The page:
Not many yachties use VHF in Japan, you may not get an answer if you try to contact others with it. Channel 16 is reserved for emergencies, like in the rest of the world.
Trash and recycling correctly is very important in Japan. Being an island, and a place where lots of packaging is used they put much care into recycling and burning items, pilling it up is not an option. All refuse and recyclable products are washed, and separated. As a visitor, you should try to inform yourself as much as you can.
All in all, there's burnable garbage:
You should try and procure a chart to help you divide everything up well. Many konbinis (convenience stores) have bins outside of their store for recyclables, although generally they prefer it to be used for their own products. Though, if you don't have other options it's better to leave your pet bottles, cans and plastics here. They'll usually have a bin for burnable trash too, usually labelled as:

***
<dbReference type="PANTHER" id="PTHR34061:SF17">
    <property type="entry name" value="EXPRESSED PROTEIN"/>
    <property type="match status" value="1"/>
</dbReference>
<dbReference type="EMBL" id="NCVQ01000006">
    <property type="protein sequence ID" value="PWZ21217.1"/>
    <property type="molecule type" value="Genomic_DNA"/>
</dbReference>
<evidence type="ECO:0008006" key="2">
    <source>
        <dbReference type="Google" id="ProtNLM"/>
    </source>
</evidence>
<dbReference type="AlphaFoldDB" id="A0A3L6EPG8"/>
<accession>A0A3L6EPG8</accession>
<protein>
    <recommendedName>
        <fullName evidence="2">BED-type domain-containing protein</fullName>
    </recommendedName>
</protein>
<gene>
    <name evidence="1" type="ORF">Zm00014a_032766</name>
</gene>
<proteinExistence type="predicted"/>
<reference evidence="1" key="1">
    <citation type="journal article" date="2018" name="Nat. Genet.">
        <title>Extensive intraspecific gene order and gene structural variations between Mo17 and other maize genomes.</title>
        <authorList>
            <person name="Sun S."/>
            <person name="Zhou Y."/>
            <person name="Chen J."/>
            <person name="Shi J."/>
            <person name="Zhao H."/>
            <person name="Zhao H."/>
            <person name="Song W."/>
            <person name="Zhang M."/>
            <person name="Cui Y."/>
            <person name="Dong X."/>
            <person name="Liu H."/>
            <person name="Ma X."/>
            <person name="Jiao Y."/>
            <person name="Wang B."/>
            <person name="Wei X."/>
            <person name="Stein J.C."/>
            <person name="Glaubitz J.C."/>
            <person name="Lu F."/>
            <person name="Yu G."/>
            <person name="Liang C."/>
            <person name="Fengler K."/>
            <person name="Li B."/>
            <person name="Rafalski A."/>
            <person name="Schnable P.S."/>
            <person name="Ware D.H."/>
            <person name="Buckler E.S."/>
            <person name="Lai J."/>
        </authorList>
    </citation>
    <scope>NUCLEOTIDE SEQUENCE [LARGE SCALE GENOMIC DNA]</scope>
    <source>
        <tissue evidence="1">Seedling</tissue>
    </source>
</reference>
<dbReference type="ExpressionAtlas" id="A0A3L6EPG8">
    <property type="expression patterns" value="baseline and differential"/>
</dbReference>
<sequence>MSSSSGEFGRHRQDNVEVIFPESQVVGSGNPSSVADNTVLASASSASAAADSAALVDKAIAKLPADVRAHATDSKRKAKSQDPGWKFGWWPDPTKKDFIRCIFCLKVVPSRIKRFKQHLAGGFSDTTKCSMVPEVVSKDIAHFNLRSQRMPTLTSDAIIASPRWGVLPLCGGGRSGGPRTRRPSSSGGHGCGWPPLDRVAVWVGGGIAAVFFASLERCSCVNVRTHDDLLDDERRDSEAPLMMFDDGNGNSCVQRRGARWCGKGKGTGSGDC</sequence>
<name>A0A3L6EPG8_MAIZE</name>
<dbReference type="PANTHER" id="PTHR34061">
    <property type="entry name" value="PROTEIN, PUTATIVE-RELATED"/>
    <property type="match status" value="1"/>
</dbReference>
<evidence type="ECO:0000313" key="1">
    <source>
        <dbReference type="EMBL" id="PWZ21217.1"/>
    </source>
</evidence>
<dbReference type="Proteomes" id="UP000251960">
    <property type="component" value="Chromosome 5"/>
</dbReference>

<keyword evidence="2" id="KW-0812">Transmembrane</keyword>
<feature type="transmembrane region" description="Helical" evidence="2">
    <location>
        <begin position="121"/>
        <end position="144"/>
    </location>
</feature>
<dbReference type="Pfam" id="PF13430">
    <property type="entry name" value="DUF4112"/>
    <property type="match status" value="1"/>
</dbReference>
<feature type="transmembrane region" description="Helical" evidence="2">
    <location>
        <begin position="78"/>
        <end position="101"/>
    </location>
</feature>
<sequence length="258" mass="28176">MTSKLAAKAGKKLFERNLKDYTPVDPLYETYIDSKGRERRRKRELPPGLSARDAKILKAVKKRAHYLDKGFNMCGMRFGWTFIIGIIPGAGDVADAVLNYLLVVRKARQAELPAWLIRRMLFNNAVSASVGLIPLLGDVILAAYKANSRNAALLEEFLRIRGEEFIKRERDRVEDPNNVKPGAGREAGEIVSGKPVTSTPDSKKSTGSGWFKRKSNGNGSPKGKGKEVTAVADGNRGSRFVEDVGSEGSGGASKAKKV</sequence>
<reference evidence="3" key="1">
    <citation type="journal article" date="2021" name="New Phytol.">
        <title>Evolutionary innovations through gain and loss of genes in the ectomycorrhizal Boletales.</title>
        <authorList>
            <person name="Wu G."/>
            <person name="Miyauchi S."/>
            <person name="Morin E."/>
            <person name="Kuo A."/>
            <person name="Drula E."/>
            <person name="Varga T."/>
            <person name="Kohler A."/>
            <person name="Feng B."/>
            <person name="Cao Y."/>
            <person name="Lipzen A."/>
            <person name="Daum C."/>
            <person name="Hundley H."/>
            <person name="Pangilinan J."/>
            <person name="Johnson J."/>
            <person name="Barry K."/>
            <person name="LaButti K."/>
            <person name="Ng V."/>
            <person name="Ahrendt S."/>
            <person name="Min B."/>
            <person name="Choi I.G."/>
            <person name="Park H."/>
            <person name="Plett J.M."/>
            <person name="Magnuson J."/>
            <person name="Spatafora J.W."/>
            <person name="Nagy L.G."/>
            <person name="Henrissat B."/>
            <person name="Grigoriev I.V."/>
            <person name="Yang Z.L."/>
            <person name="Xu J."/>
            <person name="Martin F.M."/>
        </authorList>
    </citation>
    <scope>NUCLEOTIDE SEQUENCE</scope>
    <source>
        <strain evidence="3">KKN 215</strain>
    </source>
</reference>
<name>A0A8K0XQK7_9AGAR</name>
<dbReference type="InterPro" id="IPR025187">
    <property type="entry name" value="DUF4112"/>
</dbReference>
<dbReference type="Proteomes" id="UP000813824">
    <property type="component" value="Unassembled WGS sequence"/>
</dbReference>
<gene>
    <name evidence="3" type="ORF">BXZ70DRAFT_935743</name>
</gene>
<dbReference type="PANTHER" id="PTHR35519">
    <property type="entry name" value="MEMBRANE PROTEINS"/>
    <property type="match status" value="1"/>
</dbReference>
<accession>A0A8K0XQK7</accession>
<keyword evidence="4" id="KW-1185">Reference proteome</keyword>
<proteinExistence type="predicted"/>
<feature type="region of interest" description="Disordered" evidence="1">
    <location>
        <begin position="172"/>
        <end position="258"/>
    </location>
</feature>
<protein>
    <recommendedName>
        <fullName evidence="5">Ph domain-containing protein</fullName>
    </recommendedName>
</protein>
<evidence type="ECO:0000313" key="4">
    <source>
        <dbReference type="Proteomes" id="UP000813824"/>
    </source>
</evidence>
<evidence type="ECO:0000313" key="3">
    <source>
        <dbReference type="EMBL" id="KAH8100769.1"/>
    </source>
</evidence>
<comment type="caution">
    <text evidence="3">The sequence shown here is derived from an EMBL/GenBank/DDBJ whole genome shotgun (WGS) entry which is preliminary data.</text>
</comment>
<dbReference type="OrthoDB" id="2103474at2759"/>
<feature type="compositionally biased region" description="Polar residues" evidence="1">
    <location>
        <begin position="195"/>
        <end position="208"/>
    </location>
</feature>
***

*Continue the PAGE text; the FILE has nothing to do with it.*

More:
The word for garbage is "gomi".
Another way to get rid of garbage, is to get the city's schedule for the disposal of these items and to leave them on the street along with the recyclables and/or trash of your neighbours. If you can't find a schedule, just take a peek at what is out on the curb and that should make it clear what you can and can't bring out on that particular day. Although make sure to take it out on the right day, because every item has its own pickup time and day. If you want to put your trash and recyclables with that of others, do it right, because otherwise the truck will not pick it up and label it with a sticker. By doing it wrong, you'll make it someone else's problem and that isn't so nice.